In an economic crisis there can be a risk of a credit slump in which loan losses weaken banks’ ability to extend credit. During the COVID-19 pandemic the risks of corporate lending have grown, but substantial loan losses have been avoided.
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Regulatory reform has made banks more resilient than they were during the previous crisis. A robust lending capacity is now needed to help Finnish firms through the coronavirus crisis.
Finnish banks have granted relatively little credit to those industries most vulnerable to bankruptcies. This has helped minimise banks’ corporate credit risks.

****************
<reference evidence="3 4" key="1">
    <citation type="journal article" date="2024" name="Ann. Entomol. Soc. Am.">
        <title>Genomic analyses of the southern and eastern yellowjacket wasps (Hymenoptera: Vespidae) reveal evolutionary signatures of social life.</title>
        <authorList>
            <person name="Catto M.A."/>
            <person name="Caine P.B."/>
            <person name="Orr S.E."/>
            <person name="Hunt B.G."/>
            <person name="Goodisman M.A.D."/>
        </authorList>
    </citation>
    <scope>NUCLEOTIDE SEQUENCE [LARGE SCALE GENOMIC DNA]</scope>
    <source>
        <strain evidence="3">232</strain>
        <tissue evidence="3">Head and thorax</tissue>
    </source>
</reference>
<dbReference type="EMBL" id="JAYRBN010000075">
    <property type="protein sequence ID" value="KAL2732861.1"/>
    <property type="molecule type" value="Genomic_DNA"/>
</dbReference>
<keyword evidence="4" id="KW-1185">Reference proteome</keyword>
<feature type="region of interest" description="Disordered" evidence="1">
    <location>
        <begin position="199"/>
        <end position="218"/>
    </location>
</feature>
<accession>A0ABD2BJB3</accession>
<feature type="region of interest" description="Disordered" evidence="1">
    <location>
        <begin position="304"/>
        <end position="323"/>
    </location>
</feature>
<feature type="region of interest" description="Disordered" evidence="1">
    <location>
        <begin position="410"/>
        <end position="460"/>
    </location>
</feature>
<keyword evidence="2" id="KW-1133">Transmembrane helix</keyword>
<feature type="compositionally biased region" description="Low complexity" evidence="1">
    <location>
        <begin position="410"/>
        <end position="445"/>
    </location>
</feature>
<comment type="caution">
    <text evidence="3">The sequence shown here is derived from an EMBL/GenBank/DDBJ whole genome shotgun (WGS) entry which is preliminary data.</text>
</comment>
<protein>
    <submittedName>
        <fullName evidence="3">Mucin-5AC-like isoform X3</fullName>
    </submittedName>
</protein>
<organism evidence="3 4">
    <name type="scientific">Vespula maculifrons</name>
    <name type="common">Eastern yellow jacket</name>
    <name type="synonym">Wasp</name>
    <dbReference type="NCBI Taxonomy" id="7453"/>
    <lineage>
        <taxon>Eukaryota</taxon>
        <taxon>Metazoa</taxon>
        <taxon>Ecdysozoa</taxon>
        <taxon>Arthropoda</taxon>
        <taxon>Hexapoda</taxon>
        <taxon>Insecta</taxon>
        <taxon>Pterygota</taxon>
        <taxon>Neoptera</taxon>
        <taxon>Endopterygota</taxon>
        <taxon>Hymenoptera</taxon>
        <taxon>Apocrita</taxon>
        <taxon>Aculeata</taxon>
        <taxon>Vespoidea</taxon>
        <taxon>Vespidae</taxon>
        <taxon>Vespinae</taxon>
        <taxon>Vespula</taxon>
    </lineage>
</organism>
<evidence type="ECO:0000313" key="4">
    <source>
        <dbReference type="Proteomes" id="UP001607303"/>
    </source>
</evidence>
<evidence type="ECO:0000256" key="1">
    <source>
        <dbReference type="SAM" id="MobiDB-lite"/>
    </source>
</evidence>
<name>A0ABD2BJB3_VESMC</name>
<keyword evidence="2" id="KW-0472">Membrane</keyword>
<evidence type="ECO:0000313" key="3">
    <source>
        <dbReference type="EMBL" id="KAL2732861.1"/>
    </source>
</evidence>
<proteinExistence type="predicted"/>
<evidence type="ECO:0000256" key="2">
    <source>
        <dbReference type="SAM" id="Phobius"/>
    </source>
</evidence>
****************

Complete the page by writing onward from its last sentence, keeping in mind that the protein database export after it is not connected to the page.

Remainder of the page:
A range of instruments could be deployed to restrain dangerous growth in lending for house purchase and household debt.
Neighbouring countries’ loan ceiling regulations are tighter than the loan ceiling that comes into force in Finland in summer 2016.
The impact of regulation on growth in loan margins has been exaggerated. The impact is strongest in high-risk loans.
The consequences of a banking crisis could be severe in the exceptionally concentrated Finnish banking system.